Saturday, October 02, 2010


My doctor in Riverside wouldn’t tell me my statistics. All he would say was that there was no way of predicting, and they have people living twelve years after treatment. (We did discuss options, should the tumors start growing again.) I went online and looked later. I think I Googled “melanoma biochemotherapy” or somesuch.

CPMC (California Pacific Medical Center, in San Francisco) does a similar program to Kaiser. I couldn’t find the exact drugs online; it’s a safe assumption that they’re the same or very similar. (They list interferon, interleukin-2, and “three chemotherapy drugs.” I’m on both the immunotherapies, vinblastine, cisplatin, and temozolamide.) They report a 15% long-term survival rate.

That’s opposed to 5%, with standard treatments. Long-term survival is defined as five years.

It sobered me the first time I read it. Now? I’m used to this. I know my own history. I’ve been on the wrong side of 60% and the right side of 30. I know what I don’t control. The numbers focus for me: You don’t know how long you’ll be here. Live in now, and love while you can.

They don’t leave me cold, but they don’t freak me out either. And I think that’s why I’m sharing this. The difference between most of my friends and me is that I know exactly what I’m facing. I was told I had cancer two and a half years ago. I’ve had time to process what all of this means.

I know what most sane people would never choose to know. And I know I wouldn’t give it back. The knowledge of how finite my own time might be, makes me love my own life more.

I’m going to the Ranch next week, as per my usual pre-chemo routine. I’ll help host, I’ll walk, and I’ll write. I have a writing project that I’ve been kind of putting off, because I have no idea how to do it. I have to write a spiritual autobiography; it’s a process thing. God and me over my whole life, in five pages. The link to this blog doesn’t count.

Where am I stuck? Continuity between before cancer, and now. I felt a call before then, and it was enough to send me to school, but I’ll be damned if I knew what I was talking about. I found homeless ministry when I was in treatment the first time. I knew that documenting my life as a cancer patient was a ministry in itself. One is a passion; the other I do because it’s the way I’ve processed this illness and what it has taught me. There’s so much about both of these, that’s wrapped up in living on the outside. I've made my home where I am.  I was shocked, but not surprised, when I was diagnosed again. I can’t really imagine life after cancer. I know I’ll never be “normal,” at least as long as I remember. And I know I don’t want to forget.

Meanwhile, I still feel damn well, except from chemo.

I feel like John the Baptist out here. Can you hear me? I was as healthy as you, before I was told that I wasn’t. You don’t know the time you have. Love your own life. Live in now, and love while you can.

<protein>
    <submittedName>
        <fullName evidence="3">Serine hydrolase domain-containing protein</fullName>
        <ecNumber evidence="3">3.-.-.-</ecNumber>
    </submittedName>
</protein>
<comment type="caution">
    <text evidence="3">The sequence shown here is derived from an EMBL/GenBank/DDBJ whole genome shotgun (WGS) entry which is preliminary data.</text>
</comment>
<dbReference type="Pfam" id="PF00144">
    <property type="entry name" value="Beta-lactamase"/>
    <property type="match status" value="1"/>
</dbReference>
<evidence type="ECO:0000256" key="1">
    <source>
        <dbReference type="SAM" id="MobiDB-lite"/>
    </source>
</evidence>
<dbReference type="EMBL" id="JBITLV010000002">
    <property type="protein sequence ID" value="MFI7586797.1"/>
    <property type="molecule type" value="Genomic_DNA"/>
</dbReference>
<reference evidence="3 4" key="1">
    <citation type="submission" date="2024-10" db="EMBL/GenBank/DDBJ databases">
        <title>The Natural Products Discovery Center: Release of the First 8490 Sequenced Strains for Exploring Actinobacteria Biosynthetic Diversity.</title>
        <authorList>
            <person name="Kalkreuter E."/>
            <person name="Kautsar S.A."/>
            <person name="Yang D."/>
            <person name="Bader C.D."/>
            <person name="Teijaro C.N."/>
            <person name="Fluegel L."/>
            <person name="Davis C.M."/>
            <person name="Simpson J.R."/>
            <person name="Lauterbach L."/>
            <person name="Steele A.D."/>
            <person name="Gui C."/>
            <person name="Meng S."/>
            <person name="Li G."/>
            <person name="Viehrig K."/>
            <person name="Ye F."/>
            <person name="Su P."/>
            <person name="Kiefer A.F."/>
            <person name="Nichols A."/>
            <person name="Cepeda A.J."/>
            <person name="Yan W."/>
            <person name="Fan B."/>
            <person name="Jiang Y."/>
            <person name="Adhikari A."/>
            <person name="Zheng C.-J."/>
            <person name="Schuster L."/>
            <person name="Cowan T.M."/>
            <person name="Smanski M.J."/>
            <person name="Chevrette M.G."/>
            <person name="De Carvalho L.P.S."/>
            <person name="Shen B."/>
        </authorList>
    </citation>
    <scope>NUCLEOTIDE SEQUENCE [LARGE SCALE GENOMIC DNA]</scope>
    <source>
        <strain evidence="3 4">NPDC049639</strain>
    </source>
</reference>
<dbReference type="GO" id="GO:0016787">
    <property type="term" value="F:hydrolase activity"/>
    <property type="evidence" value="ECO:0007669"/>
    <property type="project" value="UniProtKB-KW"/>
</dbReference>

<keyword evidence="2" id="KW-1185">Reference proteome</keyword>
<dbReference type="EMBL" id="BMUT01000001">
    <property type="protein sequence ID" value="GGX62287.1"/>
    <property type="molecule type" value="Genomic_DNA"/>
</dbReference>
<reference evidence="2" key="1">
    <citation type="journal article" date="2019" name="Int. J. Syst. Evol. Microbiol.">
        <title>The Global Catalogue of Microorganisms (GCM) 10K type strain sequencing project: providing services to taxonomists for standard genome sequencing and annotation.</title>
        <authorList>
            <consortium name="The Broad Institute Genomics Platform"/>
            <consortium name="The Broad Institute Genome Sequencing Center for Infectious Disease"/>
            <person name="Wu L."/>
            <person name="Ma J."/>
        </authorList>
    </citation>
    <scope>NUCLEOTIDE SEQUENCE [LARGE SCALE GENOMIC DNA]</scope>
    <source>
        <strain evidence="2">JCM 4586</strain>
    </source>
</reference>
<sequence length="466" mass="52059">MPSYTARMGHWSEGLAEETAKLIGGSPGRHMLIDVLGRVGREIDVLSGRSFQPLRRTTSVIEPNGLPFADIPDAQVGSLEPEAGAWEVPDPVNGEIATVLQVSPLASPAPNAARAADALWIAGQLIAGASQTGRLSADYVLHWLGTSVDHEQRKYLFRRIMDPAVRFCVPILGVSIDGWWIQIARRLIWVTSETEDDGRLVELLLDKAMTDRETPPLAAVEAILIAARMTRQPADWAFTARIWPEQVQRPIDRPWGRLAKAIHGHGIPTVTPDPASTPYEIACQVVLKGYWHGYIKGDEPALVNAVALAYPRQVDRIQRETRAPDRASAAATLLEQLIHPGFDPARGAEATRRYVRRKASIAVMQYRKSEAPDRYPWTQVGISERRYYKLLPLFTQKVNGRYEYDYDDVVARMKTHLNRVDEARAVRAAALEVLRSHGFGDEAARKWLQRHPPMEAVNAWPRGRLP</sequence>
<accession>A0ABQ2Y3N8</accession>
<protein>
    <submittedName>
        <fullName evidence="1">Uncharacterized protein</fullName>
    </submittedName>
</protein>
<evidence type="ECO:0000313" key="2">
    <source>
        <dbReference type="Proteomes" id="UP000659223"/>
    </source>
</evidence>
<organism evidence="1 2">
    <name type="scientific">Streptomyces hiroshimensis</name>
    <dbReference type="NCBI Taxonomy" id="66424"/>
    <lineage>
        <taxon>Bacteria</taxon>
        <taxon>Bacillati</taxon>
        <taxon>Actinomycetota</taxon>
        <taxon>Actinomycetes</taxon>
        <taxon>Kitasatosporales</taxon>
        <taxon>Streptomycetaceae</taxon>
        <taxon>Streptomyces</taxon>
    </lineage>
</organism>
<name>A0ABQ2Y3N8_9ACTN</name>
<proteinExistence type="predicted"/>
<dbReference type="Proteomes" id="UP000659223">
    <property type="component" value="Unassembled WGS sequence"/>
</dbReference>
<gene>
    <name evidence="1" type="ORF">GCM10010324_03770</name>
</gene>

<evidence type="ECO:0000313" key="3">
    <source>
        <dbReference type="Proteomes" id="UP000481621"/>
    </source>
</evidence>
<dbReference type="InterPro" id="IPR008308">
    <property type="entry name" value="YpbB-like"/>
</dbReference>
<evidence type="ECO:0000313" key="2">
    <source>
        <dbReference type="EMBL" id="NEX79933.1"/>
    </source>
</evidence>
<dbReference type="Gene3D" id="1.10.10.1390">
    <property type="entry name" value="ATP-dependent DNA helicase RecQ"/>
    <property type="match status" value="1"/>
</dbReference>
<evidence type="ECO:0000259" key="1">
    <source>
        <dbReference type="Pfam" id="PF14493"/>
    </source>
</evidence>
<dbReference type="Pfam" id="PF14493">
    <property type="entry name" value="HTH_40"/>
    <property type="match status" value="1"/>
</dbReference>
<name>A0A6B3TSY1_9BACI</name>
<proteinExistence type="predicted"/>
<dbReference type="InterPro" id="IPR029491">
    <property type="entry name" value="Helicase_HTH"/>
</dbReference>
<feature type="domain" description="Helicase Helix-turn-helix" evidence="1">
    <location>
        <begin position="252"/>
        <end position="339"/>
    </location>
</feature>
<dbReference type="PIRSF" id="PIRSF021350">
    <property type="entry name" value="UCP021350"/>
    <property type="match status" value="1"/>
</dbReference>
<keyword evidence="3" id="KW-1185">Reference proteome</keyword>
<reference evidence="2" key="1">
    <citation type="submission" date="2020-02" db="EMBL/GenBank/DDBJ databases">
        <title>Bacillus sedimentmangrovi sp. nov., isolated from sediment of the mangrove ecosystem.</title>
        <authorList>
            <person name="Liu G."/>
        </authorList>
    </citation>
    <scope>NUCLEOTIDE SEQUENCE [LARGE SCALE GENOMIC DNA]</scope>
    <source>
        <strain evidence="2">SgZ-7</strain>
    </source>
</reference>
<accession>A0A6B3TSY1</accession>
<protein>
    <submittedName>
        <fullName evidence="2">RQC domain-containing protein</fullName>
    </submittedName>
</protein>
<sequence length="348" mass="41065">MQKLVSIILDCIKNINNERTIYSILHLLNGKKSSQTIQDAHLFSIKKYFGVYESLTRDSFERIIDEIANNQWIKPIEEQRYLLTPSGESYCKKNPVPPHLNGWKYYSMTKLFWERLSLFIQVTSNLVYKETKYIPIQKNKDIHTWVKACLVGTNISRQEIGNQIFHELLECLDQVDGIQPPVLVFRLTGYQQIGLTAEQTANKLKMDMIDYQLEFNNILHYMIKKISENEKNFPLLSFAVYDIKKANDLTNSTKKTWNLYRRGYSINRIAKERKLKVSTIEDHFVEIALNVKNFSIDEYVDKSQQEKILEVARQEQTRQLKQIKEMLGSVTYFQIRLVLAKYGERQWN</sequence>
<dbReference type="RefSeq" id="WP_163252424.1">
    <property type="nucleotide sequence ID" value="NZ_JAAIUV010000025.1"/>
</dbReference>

David said...

Before anything else- know that the love and the prayers continue daily here in Montreal. Several times a day you come to heart- often ambushing me, moving me to tears is some of the strangest circumstances.
Kirstin, two things come to mind, sitting with this post after having read it. You speak of struggling in the autobiography; expressing the shift pre/post diagnosis and new sense or impact this had had on your vocation to priesthood.
And the word which came was 'larger'. Cancer effectively threw out outside the illusory bubble of all extraordinarily normals folks cruise through life on. My sense is that this is not only reflected in your progress from the classroom to working on the street, but in a larger openess, an articulate clarity and your passionate determination not to miss a moment of grace.

As to your comment about never being normal- I never understood 'normal' to be part of the Christian vocation.
Extra-ordinary sounds like our Kirstin for more reasons than you'd want me to name.

As to the struggle to get that biography into five pages, how about considering alternatives to straight text. Someone I know who had to do something similar for a position outside the Church did it in 31 Haiku: she got the job- not that they understood each one of the poems; but they were convinced she was someone they wanted to know a lot better.
Just a thought

love you


Caminante said...

Thinking about how this past week in Santo Domingo, we invited the clergy from the Episcopal Church of Haiti to think about the 'new normal,' one that has been thrust upon them, making it impossible to go back to what as before. How do they move forward? And what really is 'normal'?

I think of you, too, as you find yourself in this newness.

You are ever in my prayers. Glad as always to find you here.

it's margaret said...

Yes. I hear you. Love you.

Kirstin said...

Thank you all so very much. Love to everyone.